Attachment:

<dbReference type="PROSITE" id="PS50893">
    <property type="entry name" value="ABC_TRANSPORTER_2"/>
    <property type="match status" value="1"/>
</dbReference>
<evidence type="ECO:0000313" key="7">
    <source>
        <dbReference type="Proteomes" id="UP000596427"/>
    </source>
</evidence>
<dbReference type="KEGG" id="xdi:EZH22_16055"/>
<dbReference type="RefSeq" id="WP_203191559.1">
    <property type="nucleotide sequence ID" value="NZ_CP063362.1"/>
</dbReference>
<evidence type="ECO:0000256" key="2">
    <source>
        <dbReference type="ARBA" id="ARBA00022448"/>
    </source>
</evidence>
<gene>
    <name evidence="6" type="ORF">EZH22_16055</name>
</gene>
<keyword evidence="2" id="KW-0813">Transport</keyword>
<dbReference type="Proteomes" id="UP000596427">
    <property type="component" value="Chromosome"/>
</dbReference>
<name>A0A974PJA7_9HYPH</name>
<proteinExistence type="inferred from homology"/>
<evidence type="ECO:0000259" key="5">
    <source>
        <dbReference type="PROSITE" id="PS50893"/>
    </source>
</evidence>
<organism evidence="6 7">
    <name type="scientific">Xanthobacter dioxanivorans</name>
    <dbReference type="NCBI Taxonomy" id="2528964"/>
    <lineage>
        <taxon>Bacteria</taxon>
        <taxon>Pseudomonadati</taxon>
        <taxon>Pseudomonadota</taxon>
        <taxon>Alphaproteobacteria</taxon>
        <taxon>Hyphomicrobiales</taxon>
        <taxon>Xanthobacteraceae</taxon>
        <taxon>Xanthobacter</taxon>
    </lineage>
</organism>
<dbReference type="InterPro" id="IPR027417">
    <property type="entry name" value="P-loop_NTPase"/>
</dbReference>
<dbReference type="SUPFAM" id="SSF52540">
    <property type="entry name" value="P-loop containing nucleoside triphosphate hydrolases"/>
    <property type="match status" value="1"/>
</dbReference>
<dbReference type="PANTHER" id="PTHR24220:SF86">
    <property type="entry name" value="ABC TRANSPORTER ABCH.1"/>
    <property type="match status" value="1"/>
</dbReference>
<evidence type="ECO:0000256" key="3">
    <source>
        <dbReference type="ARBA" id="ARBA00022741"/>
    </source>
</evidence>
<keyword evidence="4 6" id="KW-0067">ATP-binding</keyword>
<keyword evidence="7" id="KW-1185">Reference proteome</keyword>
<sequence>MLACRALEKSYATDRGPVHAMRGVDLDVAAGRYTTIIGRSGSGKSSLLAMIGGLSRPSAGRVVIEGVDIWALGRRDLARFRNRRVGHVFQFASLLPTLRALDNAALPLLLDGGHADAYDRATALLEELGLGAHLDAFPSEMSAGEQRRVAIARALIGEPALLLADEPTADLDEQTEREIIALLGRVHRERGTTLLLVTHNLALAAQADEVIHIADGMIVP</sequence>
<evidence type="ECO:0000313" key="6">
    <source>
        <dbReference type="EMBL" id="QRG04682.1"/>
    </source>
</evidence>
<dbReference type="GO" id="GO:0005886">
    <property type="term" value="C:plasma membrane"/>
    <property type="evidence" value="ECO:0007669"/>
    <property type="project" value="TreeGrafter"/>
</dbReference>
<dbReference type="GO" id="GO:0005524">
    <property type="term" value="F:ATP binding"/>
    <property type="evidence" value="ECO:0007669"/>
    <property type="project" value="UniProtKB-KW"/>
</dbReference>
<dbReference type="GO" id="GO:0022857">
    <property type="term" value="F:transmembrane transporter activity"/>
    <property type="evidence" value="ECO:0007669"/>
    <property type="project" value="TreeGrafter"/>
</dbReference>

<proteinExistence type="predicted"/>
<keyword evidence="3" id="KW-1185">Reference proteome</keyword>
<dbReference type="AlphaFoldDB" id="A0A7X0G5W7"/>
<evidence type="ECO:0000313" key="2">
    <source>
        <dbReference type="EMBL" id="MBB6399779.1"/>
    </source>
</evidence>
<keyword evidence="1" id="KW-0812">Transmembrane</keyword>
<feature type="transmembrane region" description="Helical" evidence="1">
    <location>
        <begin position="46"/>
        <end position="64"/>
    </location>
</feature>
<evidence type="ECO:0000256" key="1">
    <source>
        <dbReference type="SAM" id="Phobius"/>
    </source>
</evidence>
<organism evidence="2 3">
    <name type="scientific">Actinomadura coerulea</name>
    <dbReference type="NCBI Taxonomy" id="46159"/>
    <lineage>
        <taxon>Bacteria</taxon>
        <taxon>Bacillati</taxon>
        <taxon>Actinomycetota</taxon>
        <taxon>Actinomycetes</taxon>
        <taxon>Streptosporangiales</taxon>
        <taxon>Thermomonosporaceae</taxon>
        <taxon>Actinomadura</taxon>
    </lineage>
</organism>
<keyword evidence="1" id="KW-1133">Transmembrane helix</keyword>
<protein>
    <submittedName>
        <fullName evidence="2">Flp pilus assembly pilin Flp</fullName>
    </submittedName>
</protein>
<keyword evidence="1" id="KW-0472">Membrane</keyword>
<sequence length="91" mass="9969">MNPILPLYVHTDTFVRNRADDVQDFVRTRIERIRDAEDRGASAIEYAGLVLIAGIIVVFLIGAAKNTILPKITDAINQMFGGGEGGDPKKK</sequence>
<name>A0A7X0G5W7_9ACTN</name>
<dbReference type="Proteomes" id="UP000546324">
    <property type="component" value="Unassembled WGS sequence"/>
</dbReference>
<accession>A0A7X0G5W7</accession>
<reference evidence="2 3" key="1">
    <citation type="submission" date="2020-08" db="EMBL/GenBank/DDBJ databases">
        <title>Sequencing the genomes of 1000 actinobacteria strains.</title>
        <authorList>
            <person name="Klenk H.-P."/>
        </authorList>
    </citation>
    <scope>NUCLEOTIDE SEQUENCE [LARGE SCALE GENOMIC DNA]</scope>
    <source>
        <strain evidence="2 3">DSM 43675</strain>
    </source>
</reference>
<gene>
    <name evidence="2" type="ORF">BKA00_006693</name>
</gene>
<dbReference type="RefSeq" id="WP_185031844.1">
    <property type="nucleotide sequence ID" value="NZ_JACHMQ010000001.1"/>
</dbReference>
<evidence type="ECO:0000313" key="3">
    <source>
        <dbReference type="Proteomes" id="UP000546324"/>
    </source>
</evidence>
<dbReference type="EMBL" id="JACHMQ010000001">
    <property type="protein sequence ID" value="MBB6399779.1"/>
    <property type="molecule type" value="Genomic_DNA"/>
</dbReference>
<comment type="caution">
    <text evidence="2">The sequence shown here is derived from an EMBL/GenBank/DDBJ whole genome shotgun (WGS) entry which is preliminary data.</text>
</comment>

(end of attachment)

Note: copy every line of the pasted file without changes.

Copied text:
<dbReference type="PROSITE" id="PS50893">
    <property type="entry name" value="ABC_TRANSPORTER_2"/>
    <property type="match status" value="1"/>
</dbReference>
<evidence type="ECO:0000313" key="7">
    <source>
        <dbReference type="Proteomes" id="UP000596427"/>
    </source>
</evidence>
<dbReference type="KEGG" id="xdi:EZH22_16055"/>
<dbReference type="RefSeq" id="WP_203191559.1">
    <property type="nucleotide sequence ID" value="NZ_CP063362.1"/>
</dbReference>
<evidence type="ECO:0000256" key="2">
    <source>
        <dbReference type="ARBA" id="ARBA00022448"/>
    </source>
</evidence>
<gene>
    <name evidence="6" type="ORF">EZH22_16055</name>
</gene>
<keyword evidence="2" id="KW-0813">Transport</keyword>
<dbReference type="Proteomes" id="UP000596427">
    <property type="component" value="Chromosome"/>
</dbReference>
<name>A0A974PJA7_9HYPH</name>
<proteinExistence type="inferred from homology"/>
<evidence type="ECO:0000259" key="5">
    <source>
        <dbReference type="PROSITE" id="PS50893"/>
    </source>
</evidence>
<organism evidence="6 7">
    <name type="scientific">Xanthobacter dioxanivorans</name>
    <dbReference type="NCBI Taxonomy" id="2528964"/>
    <lineage>
        <taxon>Bacteria</taxon>
        <taxon>Pseudomonadati</taxon>
        <taxon>Pseudomonadota</taxon>
        <taxon>Alphaproteobacteria</taxon>
        <taxon>Hyphomicrobiales</taxon>
        <taxon>Xanthobacteraceae</taxon>
        <taxon>Xanthobacter</taxon>
    </lineage>
</organism>
<dbReference type="InterPro" id="IPR027417">
    <property type="entry name" value="P-loop_NTPase"/>
</dbReference>
<dbReference type="SUPFAM" id="SSF52540">
    <property type="entry name" value="P-loop containing nucleoside triphosphate hydrolases"/>
    <property type="match status" value="1"/>
</dbReference>
<dbReference type="PANTHER" id="PTHR24220:SF86">
    <property type="entry name" value="ABC TRANSPORTER ABCH.1"/>
    <property type="match status" value="1"/>
</dbReference>
<evidence type="ECO:0000256" key="3">
    <source>
        <dbReference type="ARBA" id="ARBA00022741"/>
    </source>
</evidence>
<keyword evidence="4 6" id="KW-0067">ATP-binding</keyword>
<keyword evidence="7" id="KW-1185">Reference proteome</keyword>
<sequence>MLACRALEKSYATDRGPVHAMRGVDLDVAAGRYTTIIGRSGSGKSSLLAMIGGLSRPSAGRVVIEGVDIWALGRRDLARFRNRRVGHVFQFASLLPTLRALDNAALPLLLDGGHADAYDRATALLEELGLGAHLDAFPSEMSAGEQRRVAIARALIGEPALLLADEPTADLDEQTEREIIALLGRVHRERGTTLLLVTHNLALAAQADEVIHIADGMIVP</sequence>
<evidence type="ECO:0000313" key="6">
    <source>
        <dbReference type="EMBL" id="QRG04682.1"/>
    </source>
</evidence>
<dbReference type="GO" id="GO:0005886">
    <property type="term" value="C:plasma membrane"/>
    <property type="evidence" value="ECO:0007669"/>
    <property type="project" value="TreeGrafter"/>
</dbReference>
<dbReference type="GO" id="GO:0005524">
    <property type="term" value="F:ATP binding"/>
    <property type="evidence" value="ECO:0007669"/>
    <property type="project" value="UniProtKB-KW"/>
</dbReference>
<dbReference type="GO" id="GO:0022857">
    <property type="term" value="F:transmembrane transporter activity"/>
    <property type="evidence" value="ECO:0007669"/>
    <property type="project" value="TreeGrafter"/>
</dbReference>

<proteinExistence type="predicted"/>
<keyword evidence="3" id="KW-1185">Reference proteome</keyword>
<dbReference type="AlphaFoldDB" id="A0A7X0G5W7"/>
<evidence type="ECO:0000313" key="2">
    <source>
        <dbReference type="EMBL" id="MBB6399779.1"/>
    </source>
</evidence>
<keyword evidence="1" id="KW-0812">Transmembrane</keyword>
<feature type="transmembrane region" description="Helical" evidence="1">
    <location>
        <begin position="46"/>
        <end position="64"/>
    </location>
</feature>
<evidence type="ECO:0000256" key="1">
    <source>
        <dbReference type="SAM" id="Phobius"/>
    </source>
</evidence>
<organism evidence="2 3">
    <name type="scientific">Actinomadura coerulea</name>
    <dbReference type="NCBI Taxonomy" id="46159"/>
    <lineage>
        <taxon>Bacteria</taxon>
        <taxon>Bacillati</taxon>
        <taxon>Actinomycetota</taxon>
        <taxon>Actinomycetes</taxon>
        <taxon>Streptosporangiales</taxon>
        <taxon>Thermomonosporaceae</taxon>
        <taxon>Actinomadura</taxon>
    </lineage>
</organism>
<keyword evidence="1" id="KW-1133">Transmembrane helix</keyword>
<protein>
    <submittedName>
        <fullName evidence="2">Flp pilus assembly pilin Flp</fullName>
    </submittedName>
</protein>
<keyword evidence="1" id="KW-0472">Membrane</keyword>
<sequence length="91" mass="9969">MNPILPLYVHTDTFVRNRADDVQDFVRTRIERIRDAEDRGASAIEYAGLVLIAGIIVVFLIGAAKNTILPKITDAINQMFGGGEGGDPKKK</sequence>
<name>A0A7X0G5W7_9ACTN</name>
<dbReference type="Proteomes" id="UP000546324">
    <property type="component" value="Unassembled WGS sequence"/>
</dbReference>
<accession>A0A7X0G5W7</accession>
<reference evidence="2 3" key="1">
    <citation type="submission" date="2020-08" db="EMBL/GenBank/DDBJ databases">
        <title>Sequencing the genomes of 1000 actinobacteria strains.</title>
        <authorList>
            <person name="Klenk H.-P."/>
        </authorList>
    </citation>
    <scope>NUCLEOTIDE SEQUENCE [LARGE SCALE GENOMIC DNA]</scope>
    <source>
        <strain evidence="2 3">DSM 43675</strain>
    </source>
</reference>
<gene>
    <name evidence="2" type="ORF">BKA00_006693</name>
</gene>
<dbReference type="RefSeq" id="WP_185031844.1">
    <property type="nucleotide sequence ID" value="NZ_JACHMQ010000001.1"/>
</dbReference>
<evidence type="ECO:0000313" key="3">
    <source>
        <dbReference type="Proteomes" id="UP000546324"/>
    </source>
</evidence>
<dbReference type="EMBL" id="JACHMQ010000001">
    <property type="protein sequence ID" value="MBB6399779.1"/>
    <property type="molecule type" value="Genomic_DNA"/>
</dbReference>
<comment type="caution">
    <text evidence="2">The sequence shown here is derived from an EMBL/GenBank/DDBJ whole genome shotgun (WGS) entry which is preliminary data.</text>
</comment>